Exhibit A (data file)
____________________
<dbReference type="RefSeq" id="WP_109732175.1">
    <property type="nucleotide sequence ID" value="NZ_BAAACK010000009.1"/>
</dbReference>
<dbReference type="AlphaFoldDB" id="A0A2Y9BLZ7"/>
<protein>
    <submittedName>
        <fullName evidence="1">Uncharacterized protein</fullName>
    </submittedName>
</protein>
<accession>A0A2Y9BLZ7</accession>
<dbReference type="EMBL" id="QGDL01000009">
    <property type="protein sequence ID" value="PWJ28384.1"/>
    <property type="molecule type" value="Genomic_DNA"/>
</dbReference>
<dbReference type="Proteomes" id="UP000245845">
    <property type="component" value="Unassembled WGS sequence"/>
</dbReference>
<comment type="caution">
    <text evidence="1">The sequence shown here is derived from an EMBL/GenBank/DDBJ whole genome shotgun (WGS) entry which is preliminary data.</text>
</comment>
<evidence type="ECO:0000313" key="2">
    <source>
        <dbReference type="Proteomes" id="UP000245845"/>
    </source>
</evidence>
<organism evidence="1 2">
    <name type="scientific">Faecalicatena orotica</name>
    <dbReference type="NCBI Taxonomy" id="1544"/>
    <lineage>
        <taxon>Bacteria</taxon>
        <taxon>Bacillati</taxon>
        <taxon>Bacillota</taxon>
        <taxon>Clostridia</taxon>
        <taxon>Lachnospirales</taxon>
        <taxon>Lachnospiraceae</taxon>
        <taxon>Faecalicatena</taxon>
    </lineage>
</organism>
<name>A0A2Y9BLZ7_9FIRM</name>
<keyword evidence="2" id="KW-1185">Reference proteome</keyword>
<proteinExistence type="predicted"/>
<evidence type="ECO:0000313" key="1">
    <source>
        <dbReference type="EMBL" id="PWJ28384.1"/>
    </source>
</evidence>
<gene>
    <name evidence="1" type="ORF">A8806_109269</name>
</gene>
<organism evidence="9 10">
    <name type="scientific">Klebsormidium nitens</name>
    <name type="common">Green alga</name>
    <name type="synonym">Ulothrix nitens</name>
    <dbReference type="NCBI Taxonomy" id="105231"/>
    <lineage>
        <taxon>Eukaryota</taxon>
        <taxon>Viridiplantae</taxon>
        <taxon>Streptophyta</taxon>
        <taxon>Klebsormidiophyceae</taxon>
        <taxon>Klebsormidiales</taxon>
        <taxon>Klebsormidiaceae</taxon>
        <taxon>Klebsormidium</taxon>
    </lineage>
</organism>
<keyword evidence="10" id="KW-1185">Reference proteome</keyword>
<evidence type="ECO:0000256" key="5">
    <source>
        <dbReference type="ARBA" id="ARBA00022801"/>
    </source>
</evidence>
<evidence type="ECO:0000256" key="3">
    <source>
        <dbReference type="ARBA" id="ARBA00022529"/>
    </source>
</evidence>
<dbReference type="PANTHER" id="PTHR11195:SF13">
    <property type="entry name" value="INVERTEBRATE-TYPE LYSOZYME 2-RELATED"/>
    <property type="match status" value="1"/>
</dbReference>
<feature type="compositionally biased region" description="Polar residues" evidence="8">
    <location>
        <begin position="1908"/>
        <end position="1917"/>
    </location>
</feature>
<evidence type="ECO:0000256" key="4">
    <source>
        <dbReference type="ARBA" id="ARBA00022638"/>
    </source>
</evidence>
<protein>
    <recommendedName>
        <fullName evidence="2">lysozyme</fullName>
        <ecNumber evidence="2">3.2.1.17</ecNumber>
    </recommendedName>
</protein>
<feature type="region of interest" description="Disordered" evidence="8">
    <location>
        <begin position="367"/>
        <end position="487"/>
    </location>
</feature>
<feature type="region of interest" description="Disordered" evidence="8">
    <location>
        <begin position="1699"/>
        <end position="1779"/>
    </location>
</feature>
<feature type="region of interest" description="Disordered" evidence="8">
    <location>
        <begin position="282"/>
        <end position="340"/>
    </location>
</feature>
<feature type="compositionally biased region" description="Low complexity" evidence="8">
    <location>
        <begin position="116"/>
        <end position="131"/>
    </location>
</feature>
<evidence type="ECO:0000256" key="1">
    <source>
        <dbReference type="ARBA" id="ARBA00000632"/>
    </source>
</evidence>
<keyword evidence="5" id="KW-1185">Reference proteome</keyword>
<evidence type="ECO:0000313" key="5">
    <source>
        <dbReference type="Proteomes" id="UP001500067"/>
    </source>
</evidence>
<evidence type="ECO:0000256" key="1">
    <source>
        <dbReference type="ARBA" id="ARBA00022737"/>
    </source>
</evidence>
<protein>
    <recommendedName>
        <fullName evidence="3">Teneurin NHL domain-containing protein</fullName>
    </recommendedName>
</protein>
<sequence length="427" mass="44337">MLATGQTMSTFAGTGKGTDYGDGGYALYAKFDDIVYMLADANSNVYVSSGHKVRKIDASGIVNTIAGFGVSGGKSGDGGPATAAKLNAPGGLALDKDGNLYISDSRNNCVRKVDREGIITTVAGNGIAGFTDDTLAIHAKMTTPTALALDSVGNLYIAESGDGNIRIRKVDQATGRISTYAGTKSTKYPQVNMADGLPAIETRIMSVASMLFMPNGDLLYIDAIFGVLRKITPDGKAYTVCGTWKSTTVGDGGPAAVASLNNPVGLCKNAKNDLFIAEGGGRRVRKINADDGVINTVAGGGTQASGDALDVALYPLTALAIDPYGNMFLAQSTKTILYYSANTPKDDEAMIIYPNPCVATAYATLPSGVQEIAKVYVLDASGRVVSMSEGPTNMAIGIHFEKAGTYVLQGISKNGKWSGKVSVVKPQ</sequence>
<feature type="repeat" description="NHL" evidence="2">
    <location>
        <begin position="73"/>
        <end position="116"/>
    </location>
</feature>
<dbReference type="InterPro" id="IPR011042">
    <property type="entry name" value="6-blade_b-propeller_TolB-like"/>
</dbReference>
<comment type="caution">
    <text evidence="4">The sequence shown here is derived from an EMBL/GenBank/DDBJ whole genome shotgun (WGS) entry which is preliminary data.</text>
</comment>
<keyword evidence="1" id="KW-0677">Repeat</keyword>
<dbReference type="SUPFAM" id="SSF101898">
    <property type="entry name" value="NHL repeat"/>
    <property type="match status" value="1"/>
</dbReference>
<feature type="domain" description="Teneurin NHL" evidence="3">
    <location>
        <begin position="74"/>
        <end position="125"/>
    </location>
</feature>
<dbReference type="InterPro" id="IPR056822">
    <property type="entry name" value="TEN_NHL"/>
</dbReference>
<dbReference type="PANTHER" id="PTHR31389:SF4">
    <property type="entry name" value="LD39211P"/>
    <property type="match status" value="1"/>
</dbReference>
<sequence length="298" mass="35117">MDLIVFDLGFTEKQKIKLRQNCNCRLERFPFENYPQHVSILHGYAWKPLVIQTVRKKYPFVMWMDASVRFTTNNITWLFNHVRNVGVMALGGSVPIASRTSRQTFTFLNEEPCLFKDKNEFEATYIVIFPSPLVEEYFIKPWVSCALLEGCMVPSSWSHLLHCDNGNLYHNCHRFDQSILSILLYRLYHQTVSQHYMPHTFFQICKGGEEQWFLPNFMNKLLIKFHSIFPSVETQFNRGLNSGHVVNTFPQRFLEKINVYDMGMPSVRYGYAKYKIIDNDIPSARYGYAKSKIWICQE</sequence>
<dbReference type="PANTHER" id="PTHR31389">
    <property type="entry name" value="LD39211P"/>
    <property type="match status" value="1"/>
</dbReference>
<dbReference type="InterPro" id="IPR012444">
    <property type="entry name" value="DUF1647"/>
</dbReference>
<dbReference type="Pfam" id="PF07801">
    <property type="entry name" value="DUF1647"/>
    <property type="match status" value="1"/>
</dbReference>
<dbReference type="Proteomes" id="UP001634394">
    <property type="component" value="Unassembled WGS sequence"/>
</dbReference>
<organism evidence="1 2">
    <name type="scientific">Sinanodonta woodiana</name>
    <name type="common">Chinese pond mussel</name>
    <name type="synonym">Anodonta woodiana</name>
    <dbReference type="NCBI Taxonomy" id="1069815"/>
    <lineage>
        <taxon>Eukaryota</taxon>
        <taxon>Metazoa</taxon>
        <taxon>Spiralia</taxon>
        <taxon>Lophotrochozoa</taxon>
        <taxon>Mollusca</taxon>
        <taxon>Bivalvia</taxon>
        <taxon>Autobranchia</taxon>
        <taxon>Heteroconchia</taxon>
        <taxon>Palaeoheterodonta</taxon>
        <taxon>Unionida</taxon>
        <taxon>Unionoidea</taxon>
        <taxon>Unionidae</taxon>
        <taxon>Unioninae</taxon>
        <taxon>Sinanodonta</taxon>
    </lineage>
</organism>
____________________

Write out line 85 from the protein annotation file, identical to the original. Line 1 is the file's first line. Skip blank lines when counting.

</feature>